If the owner wants a scan of your passport or driver’s license, or requests your Social Security Number for verification, do not give out this information. Rental companies should not request information to verify identity over email.
5. Do your research
Check to make sure that the address appears in Google maps, that the reviews look genuine, and that the host sounds like a real person. Type the rental owner’s name into a search engine if you’d like, to see if anything shows up. Also, check to see if the property is listed on other vacation rental websites, and if any information is different.
6. Report suspicious behavior
You can report suspicious behavior in most cases. Contact your credit card company if you’ve been the victim of a fraudulent charge, or PayPal if you recognize a scammed money request. On Craigslist, you can flag a post as spam and post your own listing with information about the scam to keep others aware. You can also contact Craigslist directly to describe the issue and your concern. Additionally, vacation rental websites all have their own customer service departments and they can help you with anything that you need. This is why you should always handle the transaction via the official website - if you correspond directly with the property owner offline or over personal email, the website’s customer service team won’t be able to help if problems arise.
7. Trust your instinct
Is the listing or the owner’s emails filled with broken English? Does something just not feel right and you can’t put your finger on it? If so, trust your instinct. After all, this is your vacation and you should feel at ease before, during, and after. There are lots of great vacation rentals out there, so try looking for a few more - you may find something that looks even better! If you arrive to a vacation rental and feel unsafe, do not hesitate to call the local police or leave the area to find a different place to stay. Remember, no amount of money is worth the compromise of your safety!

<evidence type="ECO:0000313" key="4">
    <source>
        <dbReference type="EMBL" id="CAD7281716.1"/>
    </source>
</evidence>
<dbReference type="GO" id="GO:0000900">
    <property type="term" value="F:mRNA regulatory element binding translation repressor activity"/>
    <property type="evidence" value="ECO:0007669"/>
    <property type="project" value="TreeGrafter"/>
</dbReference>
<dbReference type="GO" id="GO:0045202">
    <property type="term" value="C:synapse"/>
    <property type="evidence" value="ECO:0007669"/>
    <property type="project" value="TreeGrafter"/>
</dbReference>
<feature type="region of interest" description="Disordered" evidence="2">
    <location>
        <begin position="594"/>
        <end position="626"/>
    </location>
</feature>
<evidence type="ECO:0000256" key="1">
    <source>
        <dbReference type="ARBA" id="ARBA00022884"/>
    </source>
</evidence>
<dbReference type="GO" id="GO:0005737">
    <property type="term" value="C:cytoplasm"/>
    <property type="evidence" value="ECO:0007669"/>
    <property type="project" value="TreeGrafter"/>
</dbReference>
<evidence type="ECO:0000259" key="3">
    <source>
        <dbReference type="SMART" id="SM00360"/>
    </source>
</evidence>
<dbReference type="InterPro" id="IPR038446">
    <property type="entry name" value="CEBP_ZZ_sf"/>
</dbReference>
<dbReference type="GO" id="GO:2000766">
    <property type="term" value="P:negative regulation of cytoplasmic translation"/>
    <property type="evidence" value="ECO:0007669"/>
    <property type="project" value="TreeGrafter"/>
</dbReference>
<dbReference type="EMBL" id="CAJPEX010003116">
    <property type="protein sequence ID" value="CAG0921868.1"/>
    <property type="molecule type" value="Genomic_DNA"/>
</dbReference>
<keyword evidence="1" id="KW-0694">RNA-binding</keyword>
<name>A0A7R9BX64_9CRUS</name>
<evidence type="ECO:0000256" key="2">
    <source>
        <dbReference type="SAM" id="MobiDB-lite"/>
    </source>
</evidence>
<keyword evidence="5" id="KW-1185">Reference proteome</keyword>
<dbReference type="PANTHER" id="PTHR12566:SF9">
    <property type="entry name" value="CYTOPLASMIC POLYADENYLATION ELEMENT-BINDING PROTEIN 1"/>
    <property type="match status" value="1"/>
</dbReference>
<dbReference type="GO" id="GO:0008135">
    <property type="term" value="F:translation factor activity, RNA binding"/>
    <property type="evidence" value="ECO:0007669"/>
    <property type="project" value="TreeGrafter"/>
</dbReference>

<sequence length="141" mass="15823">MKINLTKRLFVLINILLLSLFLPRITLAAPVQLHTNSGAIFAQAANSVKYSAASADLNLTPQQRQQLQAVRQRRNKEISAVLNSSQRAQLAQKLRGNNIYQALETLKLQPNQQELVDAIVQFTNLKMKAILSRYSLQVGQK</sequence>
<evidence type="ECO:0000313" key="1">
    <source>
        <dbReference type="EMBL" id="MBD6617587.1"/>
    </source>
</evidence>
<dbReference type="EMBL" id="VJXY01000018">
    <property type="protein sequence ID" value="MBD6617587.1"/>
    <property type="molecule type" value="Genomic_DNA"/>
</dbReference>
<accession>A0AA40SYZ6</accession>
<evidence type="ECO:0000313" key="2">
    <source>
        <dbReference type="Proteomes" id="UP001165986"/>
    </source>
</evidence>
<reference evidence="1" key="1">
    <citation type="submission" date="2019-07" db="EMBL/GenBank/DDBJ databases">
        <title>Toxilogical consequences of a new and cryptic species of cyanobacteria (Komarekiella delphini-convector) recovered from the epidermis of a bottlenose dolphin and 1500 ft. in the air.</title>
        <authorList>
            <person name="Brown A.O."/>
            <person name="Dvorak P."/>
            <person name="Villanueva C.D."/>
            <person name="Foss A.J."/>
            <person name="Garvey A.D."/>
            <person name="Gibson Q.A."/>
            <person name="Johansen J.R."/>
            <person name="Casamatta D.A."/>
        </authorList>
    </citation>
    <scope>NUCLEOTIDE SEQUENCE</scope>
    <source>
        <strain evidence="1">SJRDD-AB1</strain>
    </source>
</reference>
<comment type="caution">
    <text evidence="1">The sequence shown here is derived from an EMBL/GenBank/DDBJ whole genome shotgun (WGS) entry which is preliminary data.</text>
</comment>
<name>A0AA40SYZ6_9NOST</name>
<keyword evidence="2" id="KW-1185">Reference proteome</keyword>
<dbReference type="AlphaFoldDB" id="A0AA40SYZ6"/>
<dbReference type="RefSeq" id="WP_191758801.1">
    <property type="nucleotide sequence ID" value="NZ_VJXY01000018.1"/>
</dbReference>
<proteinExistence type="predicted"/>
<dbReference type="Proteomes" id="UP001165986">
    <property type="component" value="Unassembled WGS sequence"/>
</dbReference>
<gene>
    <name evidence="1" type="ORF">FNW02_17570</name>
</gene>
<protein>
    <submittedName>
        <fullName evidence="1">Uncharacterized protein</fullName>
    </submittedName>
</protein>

Of course, there are exceptions to these rules - if a friend of a friend is renting their place, for example, you may feel very comfortable talking through the details over personal email and writing them a check. Or a relative of yours might refer you to a great rental owner over email and you’ll take it from there. Just make sure that you feel comfortable and that there’s a personal connection in these cases to help you feel assured.
For more information about vacation rental scams and how to stay alert and safe, you may find it helpful to refer to the following websites:
- FBI information about online rental scams
- FBI Internet Crime Complaint Center
- Craigslist’s advice for avoiding scams
- Report a scam on the Federal Trade Commission (FTC) website
- FTC information about safe wire transfers
- How to report credit card fraud
- Customer service contact information for vacation rental companies
Have you had an experience with vacation rental scams? Tell us about it in the comments below.